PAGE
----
David Bourget (Western Ontario)
David Chalmers (ANU, NYU)
Rafael De Clercq
Jack Alan Reynolds
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Proceedings of the Philosophy of Science Association 2001 (3):S225- (2001)
This paper uses a number of examples of diverse types and functions of models in evolutionary biology to argue that the demarcation between theory and practice, or "theory model" and "data model," is often difficult to make. It is shown how both mathematical and laboratory models function as plausibility arguments, existence proofs, and refutations in the investigation of questions about the pattern and process of evolutionary history. I consider the consequences of this for the semantic approach to theories and theory confirmation. The paper attempts to reconcile the insights of both critics and advocates of the semantic approach to theories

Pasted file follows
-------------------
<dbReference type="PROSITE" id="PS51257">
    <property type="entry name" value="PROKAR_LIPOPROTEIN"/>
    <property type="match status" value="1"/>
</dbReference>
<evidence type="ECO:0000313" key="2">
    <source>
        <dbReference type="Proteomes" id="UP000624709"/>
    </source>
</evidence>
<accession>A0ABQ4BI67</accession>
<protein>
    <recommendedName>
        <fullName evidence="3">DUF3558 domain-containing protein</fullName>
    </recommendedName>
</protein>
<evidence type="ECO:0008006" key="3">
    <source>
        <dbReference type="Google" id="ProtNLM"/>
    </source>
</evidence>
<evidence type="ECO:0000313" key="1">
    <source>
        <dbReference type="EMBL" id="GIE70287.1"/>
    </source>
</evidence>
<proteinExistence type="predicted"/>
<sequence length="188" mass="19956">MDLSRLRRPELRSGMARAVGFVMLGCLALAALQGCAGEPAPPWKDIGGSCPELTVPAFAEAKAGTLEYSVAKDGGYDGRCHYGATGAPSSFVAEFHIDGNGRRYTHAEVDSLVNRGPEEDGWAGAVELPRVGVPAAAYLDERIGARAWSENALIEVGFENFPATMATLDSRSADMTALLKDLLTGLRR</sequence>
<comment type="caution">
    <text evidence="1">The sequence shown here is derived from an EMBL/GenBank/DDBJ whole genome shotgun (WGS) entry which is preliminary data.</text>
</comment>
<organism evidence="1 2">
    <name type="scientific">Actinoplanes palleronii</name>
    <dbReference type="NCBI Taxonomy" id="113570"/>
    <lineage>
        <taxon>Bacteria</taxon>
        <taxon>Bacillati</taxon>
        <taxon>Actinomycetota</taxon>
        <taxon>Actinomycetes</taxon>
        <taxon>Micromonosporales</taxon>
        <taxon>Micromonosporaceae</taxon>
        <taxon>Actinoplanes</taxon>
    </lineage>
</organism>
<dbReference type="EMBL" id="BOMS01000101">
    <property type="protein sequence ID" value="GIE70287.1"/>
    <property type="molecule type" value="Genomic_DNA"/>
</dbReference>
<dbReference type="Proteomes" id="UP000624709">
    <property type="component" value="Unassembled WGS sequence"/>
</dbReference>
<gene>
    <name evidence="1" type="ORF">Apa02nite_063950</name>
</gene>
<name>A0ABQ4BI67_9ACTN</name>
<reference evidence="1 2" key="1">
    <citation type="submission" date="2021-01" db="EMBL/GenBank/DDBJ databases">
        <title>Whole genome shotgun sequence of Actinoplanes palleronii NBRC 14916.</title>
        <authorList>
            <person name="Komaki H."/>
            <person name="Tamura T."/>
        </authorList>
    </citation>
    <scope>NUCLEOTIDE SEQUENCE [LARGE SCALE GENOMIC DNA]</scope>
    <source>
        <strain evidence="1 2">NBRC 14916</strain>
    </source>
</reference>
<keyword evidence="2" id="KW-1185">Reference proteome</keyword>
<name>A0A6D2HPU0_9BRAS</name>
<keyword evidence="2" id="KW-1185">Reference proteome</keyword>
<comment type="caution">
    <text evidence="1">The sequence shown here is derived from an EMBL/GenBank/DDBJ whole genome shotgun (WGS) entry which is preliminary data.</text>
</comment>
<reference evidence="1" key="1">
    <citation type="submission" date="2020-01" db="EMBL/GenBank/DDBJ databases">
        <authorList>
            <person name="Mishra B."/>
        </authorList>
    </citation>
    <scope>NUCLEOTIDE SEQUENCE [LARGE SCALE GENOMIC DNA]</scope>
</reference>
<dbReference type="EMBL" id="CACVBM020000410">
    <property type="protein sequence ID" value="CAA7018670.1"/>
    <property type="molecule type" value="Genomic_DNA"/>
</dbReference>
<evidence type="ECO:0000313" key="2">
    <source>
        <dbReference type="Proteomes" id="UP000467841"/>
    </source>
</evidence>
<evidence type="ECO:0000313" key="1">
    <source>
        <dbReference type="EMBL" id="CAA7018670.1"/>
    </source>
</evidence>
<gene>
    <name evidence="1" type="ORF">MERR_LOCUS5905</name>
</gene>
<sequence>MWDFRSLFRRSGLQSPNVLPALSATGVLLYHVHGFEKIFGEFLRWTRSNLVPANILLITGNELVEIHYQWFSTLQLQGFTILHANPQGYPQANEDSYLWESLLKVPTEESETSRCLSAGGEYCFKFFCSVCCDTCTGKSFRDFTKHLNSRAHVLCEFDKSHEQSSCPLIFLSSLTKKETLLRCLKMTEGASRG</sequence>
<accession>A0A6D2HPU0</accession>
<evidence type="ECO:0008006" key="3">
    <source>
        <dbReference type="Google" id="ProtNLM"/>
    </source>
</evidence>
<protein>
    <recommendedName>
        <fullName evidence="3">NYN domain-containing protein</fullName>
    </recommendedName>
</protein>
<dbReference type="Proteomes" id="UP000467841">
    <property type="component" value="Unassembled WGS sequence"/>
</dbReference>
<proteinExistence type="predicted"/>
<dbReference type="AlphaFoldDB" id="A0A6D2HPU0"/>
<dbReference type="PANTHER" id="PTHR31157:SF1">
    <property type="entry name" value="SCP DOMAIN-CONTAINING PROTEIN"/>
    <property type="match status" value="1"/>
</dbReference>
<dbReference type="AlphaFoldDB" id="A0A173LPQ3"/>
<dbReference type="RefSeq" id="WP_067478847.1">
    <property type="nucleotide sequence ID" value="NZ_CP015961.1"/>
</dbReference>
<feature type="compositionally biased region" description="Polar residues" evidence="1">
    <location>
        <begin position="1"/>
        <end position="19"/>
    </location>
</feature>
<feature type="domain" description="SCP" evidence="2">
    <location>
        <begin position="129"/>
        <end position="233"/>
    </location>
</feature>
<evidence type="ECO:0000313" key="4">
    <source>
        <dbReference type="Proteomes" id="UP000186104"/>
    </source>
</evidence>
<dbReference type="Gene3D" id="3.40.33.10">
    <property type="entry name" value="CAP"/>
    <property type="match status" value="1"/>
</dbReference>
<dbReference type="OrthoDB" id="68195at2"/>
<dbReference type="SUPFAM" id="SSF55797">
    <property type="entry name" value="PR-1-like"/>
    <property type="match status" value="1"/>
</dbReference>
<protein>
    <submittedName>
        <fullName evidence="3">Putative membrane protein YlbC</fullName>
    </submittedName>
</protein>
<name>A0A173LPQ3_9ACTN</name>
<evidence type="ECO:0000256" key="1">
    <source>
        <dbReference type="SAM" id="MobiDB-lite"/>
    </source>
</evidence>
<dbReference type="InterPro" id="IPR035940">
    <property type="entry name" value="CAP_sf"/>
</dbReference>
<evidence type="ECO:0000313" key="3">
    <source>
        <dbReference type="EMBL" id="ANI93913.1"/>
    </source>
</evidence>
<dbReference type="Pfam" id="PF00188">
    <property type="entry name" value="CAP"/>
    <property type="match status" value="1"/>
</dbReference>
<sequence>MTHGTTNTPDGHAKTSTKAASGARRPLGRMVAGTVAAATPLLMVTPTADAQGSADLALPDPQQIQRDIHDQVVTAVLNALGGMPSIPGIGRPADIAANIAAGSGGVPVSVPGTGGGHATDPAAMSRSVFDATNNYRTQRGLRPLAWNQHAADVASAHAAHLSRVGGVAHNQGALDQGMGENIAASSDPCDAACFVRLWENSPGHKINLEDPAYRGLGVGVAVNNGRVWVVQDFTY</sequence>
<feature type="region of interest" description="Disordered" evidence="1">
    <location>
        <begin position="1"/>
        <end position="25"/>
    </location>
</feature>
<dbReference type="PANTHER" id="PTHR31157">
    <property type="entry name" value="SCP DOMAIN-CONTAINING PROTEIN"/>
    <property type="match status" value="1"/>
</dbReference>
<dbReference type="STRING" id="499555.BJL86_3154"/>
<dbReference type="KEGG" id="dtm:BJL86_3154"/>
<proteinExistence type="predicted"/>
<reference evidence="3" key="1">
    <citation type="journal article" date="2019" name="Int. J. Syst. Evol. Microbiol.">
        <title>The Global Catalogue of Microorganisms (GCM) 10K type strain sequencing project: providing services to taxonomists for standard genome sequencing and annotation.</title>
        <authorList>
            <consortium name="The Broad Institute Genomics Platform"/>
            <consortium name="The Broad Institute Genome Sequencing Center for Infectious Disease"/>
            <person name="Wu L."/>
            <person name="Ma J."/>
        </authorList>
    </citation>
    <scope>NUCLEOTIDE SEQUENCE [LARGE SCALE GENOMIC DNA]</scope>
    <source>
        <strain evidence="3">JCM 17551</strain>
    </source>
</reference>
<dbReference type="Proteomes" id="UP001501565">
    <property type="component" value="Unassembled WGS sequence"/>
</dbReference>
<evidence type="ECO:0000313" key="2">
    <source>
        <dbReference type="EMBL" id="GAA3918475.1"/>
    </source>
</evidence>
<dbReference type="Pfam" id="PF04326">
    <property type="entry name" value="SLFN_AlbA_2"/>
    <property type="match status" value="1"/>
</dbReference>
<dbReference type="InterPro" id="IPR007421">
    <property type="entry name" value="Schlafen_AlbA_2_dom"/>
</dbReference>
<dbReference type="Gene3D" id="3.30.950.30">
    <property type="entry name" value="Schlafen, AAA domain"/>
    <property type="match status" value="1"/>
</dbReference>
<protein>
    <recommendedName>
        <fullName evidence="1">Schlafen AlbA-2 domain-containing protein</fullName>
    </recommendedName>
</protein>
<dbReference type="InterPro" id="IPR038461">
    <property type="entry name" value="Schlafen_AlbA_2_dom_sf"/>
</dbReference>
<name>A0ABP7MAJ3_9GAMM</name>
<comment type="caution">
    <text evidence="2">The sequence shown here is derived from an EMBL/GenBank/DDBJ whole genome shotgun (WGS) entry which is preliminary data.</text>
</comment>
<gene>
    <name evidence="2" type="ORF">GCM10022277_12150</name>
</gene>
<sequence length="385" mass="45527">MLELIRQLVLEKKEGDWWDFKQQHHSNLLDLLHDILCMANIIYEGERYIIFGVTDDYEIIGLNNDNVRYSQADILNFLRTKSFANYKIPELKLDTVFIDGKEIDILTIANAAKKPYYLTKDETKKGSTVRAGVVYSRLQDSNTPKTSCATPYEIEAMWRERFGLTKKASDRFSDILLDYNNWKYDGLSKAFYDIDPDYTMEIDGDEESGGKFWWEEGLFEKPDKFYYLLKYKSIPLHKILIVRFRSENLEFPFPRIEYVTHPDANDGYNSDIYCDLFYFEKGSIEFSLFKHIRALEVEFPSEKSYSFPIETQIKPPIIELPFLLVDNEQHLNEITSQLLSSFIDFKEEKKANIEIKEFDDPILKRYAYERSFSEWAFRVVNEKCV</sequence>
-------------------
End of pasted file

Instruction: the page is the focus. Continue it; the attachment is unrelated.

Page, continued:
|Keywords||modeling evolution theory practice|
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Patrick Forber (2010). Confirmation and Explaining How Possible. Studies in History and Philosophy of Science Part C 41 (1):32-40.
Rasmus Grønfeldt Winther (2006). Parts and Theories in Compositional Biology. Biology and Philosophy 21 (4):471-499.
Angela Potochnik (2012). Feminist Implications of Model-Based Science. Studies in History and Philosophy of Science Part A 43 (2):383-389.
Armin W. Schulz (2015). The Heuristic Defense of Scientific Models: An Incentive-Based Assessment. Perspectives on Science 23 (4):424-442.
Stephen M. Downes (2011). Scientific Models. Philosophy Compass 6 (11):757-764.
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